Monday, September 8, 2014

Business History, Shaken Not Stirred

There's a digital billboard that makes the rounds on LinkedIn every six months or so featuring wisdom from Henry Ford that looks something like this:

This quote goes right to the heart of Henry Ford's genius: He led the American consumer into the 20th century.  If it weren't for Ford, Americans would still be bumping along on dirt roads in horse-and-buggies.  It's the kind of disruptive innovation modern entrepreneurs dream about bringing to market.  This particular quote usually elicits 20 or so "Likes" and a couple of attaboys from appreciative LinkedIn members.

The problem with the quote, of course, is that Henry never said it.  (For a good discussion, see here.) One reason he likely never said it is that he would have known it to be wrong: Karl Benz was mass-producing automobiles by 1888 and many other Europeans and Americans had joined in by 1900--well before Ford began production--all with the idea of replacing horse-drawn transportation.  The automobile consumer existed well before Henry Ford, even if he and she could not yet afford one of the new contraptions.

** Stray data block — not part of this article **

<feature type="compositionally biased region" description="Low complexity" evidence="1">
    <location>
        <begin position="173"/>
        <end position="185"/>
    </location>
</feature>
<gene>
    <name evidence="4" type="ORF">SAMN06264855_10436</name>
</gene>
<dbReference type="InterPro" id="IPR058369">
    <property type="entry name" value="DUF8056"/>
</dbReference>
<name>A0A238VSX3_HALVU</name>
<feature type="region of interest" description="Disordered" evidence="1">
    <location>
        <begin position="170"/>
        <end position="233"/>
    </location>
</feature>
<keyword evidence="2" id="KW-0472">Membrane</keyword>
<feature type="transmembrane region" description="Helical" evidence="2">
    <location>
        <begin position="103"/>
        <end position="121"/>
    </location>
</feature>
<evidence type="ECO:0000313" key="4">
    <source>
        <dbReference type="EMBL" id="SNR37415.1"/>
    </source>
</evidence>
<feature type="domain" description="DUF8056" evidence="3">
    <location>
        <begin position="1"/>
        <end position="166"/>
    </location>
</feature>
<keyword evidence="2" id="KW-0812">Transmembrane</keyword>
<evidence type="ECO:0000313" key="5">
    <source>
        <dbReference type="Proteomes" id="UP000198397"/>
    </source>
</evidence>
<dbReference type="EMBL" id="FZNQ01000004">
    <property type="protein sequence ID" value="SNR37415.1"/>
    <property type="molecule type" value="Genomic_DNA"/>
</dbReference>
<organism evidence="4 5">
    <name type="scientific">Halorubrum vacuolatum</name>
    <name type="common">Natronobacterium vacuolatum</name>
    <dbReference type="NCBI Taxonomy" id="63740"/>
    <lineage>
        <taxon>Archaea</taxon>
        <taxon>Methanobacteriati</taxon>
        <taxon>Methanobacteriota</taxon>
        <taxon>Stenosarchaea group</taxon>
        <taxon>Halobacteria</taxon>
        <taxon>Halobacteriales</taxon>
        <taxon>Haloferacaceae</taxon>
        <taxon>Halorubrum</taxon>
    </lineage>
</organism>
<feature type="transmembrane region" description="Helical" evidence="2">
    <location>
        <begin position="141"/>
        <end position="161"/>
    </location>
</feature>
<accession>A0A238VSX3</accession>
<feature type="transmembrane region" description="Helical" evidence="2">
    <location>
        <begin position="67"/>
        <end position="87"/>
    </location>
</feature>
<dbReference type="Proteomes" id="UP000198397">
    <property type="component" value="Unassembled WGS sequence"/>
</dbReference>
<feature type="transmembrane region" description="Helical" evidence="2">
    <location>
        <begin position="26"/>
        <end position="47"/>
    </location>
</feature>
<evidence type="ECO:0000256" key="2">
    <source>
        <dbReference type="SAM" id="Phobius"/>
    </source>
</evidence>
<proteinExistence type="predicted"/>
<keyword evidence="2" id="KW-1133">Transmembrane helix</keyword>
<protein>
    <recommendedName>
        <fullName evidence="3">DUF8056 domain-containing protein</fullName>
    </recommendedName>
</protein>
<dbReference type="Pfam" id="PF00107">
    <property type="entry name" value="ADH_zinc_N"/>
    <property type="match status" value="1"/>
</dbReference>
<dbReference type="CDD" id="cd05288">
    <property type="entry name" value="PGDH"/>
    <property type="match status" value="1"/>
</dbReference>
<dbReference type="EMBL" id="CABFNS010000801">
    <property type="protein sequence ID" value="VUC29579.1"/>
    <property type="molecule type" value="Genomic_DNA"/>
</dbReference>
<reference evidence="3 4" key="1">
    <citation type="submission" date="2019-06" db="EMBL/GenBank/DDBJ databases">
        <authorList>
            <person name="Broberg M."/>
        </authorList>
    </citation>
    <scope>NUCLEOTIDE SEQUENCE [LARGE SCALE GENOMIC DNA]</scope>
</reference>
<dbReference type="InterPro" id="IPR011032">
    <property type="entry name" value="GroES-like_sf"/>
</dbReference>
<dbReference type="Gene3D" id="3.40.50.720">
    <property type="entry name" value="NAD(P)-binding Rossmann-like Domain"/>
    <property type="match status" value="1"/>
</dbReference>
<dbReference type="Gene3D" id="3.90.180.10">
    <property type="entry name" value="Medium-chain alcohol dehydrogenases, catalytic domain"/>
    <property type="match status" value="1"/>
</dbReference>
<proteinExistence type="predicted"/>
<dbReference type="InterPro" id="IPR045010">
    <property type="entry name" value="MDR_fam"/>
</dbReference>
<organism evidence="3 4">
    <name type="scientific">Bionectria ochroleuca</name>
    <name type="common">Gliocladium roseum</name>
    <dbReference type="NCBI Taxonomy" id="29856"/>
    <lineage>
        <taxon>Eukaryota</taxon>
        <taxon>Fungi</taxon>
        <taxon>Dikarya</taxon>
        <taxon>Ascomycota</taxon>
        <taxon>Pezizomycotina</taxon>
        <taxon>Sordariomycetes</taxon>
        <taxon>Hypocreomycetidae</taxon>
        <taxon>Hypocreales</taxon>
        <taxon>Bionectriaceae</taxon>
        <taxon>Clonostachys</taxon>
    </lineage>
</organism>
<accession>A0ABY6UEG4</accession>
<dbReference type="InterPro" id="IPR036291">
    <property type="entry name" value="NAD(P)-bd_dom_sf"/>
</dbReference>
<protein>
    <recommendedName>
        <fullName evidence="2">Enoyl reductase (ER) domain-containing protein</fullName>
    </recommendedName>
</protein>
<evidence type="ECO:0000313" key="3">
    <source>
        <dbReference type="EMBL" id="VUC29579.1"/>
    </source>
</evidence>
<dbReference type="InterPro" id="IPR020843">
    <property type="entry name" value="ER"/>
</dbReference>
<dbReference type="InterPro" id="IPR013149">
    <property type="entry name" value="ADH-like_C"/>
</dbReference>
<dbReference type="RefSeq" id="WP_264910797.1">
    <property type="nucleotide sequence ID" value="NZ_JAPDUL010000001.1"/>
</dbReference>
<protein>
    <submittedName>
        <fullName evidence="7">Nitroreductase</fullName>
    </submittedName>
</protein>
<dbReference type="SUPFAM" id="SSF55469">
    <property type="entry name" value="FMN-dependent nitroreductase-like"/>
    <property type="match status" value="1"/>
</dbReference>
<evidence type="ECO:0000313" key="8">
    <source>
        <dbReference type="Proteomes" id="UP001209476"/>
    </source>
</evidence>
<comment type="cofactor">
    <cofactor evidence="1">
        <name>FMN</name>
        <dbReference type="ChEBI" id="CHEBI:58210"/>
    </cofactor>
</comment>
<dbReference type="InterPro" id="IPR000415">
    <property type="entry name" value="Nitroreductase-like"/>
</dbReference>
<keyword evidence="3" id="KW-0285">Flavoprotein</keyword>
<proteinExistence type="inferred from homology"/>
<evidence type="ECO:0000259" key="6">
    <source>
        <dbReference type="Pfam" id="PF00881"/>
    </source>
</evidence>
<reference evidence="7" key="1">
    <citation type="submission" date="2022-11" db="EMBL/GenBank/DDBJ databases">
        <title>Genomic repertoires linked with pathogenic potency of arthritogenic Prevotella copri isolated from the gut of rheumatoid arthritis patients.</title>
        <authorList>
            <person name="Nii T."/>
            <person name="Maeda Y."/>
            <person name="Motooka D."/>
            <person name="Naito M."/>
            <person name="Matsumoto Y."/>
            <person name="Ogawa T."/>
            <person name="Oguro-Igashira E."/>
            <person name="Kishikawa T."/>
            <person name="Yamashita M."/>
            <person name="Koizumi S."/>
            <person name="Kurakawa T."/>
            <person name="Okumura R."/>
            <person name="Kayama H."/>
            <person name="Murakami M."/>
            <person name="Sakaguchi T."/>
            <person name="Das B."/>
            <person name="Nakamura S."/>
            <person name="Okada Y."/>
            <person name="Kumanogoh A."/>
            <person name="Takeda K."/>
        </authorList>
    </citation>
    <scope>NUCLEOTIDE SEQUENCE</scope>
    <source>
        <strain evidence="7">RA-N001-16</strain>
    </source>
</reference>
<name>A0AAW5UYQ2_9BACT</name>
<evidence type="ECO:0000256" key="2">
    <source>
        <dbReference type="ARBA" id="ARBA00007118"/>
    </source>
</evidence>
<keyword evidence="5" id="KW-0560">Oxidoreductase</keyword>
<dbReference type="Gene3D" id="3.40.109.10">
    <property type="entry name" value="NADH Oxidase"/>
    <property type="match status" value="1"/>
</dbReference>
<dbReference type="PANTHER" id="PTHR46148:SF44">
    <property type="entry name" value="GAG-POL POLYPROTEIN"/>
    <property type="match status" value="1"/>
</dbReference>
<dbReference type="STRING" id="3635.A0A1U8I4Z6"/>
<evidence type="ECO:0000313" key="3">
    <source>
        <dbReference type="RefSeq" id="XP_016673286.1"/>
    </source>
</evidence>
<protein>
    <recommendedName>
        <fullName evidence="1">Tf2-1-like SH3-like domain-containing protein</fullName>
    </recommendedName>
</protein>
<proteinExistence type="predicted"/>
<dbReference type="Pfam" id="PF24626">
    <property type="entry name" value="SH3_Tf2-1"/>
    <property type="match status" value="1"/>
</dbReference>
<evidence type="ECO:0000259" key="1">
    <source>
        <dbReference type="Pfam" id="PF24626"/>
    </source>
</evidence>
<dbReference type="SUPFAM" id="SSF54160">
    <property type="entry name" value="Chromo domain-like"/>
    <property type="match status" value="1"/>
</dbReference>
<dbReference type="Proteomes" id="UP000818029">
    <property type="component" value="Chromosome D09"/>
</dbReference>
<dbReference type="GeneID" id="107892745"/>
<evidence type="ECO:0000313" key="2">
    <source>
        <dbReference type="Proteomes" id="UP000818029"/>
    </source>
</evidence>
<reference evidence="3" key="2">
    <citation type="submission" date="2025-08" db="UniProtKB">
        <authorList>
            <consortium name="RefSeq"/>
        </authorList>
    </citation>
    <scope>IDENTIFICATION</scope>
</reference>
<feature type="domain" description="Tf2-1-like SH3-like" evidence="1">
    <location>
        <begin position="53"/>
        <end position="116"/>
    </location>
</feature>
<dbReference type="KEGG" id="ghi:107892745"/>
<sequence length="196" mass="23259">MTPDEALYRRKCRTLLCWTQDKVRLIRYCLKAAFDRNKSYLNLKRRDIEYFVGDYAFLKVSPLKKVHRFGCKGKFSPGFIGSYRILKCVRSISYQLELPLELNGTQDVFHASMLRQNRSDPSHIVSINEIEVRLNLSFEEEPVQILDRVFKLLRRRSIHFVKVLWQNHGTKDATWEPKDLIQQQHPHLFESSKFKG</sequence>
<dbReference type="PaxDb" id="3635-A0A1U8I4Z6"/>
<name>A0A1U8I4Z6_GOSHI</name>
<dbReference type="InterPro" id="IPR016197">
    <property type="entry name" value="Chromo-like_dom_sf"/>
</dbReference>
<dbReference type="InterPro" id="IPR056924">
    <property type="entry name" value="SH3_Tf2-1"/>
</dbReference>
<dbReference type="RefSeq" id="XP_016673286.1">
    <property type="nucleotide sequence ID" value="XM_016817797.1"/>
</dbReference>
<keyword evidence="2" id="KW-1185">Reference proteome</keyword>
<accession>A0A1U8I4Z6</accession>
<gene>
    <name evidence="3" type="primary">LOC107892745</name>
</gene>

Monday, September 1, 2014

When the Two Richest Americans (Ever) Met

"When Commodore Vanderbilt began the world he had nothing, and there were no steamboats or railroads."

So begins one of the seminal pieces of business journalism, Henry Demarest Lloyd's Story of a Great Monopoly, published by "The Atlantic" in 1881.  "When he died," Demarest continued, "railroads had become the greatest force in modern industry, and Vanderbilt was the richest man in Europe or America, and the largest owner of railroads in the world.  He used the finest business brain of his day and the franchise of the state to build up a kingdom within the republic."

In 2007 the New York Times published a graphic showing the thirty or so wealthiest Americans, their accumulated riches measured as a percentage of the economy.  On the Times list, Vanderbilt is shown as the second richest American ever, topped only by one John D. Rockefeller.